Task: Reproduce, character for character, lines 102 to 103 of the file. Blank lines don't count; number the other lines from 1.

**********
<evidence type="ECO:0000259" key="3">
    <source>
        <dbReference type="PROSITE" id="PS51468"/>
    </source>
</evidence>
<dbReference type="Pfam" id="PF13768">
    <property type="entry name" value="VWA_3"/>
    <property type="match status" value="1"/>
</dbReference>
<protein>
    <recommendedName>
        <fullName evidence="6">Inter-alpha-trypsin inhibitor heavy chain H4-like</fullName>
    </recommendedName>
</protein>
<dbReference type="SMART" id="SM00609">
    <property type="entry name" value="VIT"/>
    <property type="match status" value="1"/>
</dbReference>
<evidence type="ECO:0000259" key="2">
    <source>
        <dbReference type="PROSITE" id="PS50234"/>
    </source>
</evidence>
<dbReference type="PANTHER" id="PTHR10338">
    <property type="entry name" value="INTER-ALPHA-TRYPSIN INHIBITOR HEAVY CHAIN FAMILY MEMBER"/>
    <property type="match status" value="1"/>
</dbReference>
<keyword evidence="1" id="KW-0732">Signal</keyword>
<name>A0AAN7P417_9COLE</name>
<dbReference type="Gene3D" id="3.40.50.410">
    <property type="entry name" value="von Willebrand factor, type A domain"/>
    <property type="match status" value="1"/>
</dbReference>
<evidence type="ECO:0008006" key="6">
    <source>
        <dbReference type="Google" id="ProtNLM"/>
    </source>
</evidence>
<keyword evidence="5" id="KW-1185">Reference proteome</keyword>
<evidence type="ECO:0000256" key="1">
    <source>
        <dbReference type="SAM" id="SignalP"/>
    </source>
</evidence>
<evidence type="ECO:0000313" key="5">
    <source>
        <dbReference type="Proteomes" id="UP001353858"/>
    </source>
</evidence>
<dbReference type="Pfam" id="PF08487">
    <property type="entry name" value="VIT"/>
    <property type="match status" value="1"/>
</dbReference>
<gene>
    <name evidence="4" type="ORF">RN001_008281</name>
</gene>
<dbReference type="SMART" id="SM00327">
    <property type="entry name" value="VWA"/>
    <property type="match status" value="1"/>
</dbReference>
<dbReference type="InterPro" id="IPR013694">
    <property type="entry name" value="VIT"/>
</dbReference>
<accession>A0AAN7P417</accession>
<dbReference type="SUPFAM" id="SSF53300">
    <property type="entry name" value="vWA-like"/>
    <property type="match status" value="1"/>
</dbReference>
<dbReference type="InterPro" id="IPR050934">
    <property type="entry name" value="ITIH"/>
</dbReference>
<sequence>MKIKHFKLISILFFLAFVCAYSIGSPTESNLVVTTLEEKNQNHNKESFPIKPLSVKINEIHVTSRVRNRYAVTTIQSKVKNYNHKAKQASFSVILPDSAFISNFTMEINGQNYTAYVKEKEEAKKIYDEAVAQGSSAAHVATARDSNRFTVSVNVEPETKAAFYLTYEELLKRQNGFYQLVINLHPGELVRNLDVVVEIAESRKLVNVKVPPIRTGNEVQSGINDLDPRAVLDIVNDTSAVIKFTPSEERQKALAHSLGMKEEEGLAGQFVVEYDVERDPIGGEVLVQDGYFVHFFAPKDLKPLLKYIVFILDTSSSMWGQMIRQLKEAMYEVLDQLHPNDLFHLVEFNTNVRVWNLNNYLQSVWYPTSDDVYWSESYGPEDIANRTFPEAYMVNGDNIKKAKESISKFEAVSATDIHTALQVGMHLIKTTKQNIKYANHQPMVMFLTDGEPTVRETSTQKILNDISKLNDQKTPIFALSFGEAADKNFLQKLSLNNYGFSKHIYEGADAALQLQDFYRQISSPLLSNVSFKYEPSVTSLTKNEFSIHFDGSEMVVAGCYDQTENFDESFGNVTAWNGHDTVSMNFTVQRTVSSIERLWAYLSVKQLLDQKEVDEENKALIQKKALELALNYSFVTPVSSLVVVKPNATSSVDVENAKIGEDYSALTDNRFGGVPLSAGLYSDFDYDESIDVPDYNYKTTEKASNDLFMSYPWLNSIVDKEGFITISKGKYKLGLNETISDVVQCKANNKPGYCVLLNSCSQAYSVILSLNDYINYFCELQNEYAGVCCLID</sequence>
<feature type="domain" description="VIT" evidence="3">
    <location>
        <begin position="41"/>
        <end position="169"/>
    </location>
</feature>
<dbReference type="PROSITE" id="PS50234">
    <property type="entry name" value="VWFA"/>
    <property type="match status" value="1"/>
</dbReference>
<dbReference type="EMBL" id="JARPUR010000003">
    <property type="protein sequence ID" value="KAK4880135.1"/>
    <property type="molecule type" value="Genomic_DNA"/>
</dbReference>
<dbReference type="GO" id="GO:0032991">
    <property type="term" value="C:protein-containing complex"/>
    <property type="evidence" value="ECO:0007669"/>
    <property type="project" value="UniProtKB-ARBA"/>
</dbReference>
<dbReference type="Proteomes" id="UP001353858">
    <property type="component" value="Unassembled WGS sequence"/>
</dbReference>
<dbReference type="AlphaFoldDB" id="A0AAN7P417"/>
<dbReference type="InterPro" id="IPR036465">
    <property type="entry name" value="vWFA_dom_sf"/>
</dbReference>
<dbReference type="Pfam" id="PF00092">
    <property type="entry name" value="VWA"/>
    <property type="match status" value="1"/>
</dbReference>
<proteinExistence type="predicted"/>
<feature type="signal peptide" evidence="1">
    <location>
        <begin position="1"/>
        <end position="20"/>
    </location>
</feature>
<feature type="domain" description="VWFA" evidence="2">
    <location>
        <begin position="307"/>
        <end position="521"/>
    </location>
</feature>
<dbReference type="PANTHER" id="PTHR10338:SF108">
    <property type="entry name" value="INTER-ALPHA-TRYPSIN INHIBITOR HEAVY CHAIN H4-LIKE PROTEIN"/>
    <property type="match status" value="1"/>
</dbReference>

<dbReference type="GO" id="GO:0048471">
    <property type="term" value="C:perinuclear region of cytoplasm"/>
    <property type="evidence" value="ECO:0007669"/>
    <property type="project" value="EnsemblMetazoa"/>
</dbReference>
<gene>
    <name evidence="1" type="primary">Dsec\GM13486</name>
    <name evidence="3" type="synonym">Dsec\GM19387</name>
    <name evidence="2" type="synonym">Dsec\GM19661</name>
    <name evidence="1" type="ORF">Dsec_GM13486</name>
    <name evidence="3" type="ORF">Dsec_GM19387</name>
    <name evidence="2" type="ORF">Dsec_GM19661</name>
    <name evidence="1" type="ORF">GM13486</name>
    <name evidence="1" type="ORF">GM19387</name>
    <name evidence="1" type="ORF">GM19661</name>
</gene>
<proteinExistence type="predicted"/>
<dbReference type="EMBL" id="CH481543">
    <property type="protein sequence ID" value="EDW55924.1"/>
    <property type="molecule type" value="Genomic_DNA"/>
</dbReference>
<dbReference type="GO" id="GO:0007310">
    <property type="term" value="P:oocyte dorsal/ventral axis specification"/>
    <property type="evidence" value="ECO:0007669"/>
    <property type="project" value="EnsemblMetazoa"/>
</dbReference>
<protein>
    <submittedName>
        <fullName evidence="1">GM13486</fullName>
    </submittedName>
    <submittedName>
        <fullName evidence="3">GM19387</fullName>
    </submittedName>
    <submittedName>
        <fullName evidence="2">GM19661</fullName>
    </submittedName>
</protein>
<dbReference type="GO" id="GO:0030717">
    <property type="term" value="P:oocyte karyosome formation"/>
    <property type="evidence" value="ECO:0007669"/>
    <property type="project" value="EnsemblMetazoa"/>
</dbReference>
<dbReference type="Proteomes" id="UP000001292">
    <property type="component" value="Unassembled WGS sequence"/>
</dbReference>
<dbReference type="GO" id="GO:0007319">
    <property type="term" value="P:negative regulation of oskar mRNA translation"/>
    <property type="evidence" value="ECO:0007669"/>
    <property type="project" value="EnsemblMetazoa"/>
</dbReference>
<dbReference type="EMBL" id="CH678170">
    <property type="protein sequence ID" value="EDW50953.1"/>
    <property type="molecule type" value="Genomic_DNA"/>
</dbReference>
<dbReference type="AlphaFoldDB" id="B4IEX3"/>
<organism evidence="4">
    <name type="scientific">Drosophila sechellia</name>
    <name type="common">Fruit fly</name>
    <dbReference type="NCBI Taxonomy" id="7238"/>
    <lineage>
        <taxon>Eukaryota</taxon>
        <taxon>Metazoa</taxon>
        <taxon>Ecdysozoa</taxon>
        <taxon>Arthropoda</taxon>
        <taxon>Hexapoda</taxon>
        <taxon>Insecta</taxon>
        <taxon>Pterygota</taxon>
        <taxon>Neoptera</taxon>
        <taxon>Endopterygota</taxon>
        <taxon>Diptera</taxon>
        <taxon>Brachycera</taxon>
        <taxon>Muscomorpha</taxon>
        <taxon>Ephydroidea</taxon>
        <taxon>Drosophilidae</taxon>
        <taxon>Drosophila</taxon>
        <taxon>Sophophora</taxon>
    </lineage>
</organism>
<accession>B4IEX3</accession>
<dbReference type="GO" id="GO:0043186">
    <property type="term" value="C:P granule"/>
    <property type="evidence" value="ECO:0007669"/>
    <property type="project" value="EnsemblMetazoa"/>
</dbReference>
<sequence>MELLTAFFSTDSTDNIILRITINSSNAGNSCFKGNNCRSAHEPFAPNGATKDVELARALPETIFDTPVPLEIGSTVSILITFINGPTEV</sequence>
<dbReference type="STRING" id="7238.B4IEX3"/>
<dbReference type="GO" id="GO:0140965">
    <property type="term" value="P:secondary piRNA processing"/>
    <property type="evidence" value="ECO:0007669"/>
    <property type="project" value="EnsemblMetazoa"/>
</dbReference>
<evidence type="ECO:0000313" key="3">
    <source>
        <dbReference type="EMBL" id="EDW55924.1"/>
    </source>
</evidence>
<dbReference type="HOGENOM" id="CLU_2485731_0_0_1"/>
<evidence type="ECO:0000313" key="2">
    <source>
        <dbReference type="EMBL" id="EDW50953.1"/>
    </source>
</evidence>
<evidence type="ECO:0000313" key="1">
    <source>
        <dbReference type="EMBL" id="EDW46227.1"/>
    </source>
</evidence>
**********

</dbReference>
<proteinExistence type="predicted"/>